For most of JavaScript’s history, there has been only one type of collection represented by the Array type. Arrays are used in JavaScript just like arrays and other languages but pull double and triple duty mimicking queues and stacks as well. Since arrays only use numeric indices, developers had to use objects whenever a non-numeric index was necessary. ECMAScript 6 introduces several new types of collections to allow better and more efficient storing of order data.

Sets

Sets are nothing new if you come from languages such as Java, Ruby, or Python but have been missing from JavaScript. A set is in an ordered list of values that cannot contain duplicates. You typically don’t access items in the set like you would items in an array, instead it’s much more common to check the set to see if a value is present.

ECMAScript 6 introduces the Set type[1] as a set implementation for JavaScript. You can add values to a set by using the add() method and see how many items are in the set using size:

var items = new Set();
items.add(5);
items.add("5");

console.log(items.size);    // 2

ECMAScript 6 sets do not coerce values in determining whether or not to values are the same. So, a set can contain both the number 5 and the string "5" (internally, the comparison is done using ===). If the add() method is called more than once with the same value, all calls after the first one are effectively ignored:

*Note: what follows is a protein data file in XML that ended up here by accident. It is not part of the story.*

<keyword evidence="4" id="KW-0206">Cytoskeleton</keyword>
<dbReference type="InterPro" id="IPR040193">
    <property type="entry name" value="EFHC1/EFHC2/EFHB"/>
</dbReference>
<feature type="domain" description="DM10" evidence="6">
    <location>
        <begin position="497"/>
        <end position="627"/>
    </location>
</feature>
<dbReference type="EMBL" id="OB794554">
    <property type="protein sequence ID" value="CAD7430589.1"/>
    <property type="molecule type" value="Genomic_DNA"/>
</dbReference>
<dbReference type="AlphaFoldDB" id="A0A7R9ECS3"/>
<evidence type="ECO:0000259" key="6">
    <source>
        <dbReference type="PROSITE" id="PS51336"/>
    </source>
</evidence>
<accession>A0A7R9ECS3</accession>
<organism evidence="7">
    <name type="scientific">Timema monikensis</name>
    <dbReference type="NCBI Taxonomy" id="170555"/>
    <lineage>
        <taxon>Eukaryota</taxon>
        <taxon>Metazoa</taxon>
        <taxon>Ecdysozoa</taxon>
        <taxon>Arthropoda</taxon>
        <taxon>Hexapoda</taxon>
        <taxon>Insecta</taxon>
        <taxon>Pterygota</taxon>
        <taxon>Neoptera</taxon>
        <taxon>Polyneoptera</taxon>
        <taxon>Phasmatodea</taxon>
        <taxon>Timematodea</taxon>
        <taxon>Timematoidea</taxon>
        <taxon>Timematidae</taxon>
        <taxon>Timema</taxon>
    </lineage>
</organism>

var items = new Set();
items.add(5);
items.add("5");
items.add(5);     // oops, duplicate - this is ignored

console.log(items.size);    // 2

You can initialize the set using an array, and the Set constructor will ensure that only unique values are used:

var items = new Set([1, 2, 3, 4, 5, 5, 5, 5]);
console.log(items.size);    // 5

In this example, an array with feed items is used to initialize the set. The number 5 Only appears once in the set even though it appears four times in the array. This functionality makes it easy to convert existing code or JSON structures to use sets.

You can test to see which items are in the set using the has() method:

var items = new Set();
items.add(5);
items.add("5");

console.log(items.has(5));    // true
console.log(items.has(6));    // false

Last, you can remove an item from the set by using the delete() method:

var items = new Set();
items.add(5);
items.add("5");

console.log(items.has(5));    // true

items.delete(5)

console.log(items.has(5));    // false

Or, if you want to remove all items from the set, you can call clear():

var items = new Set();
items.add(5);
items.add("5");

console.log(items.has(5));    // true

items.clear()

console.log(items.has(5));    // false

All of this amounts to a very easy mechanism for tracking unique unordered values.

Iteration

Even though there is no random access to items in a set, it still possible to iterate over all of the sets values by using the new ECMAScript 6 for-of statement[2]. The for-of statement is a loop that iterates over values of a collection, including arrays and array-like structures. you can output values in a set like this:

var items = new Set([1, 2, 3, 4, 5]);

for (let num of items) {
    console.log(num);
}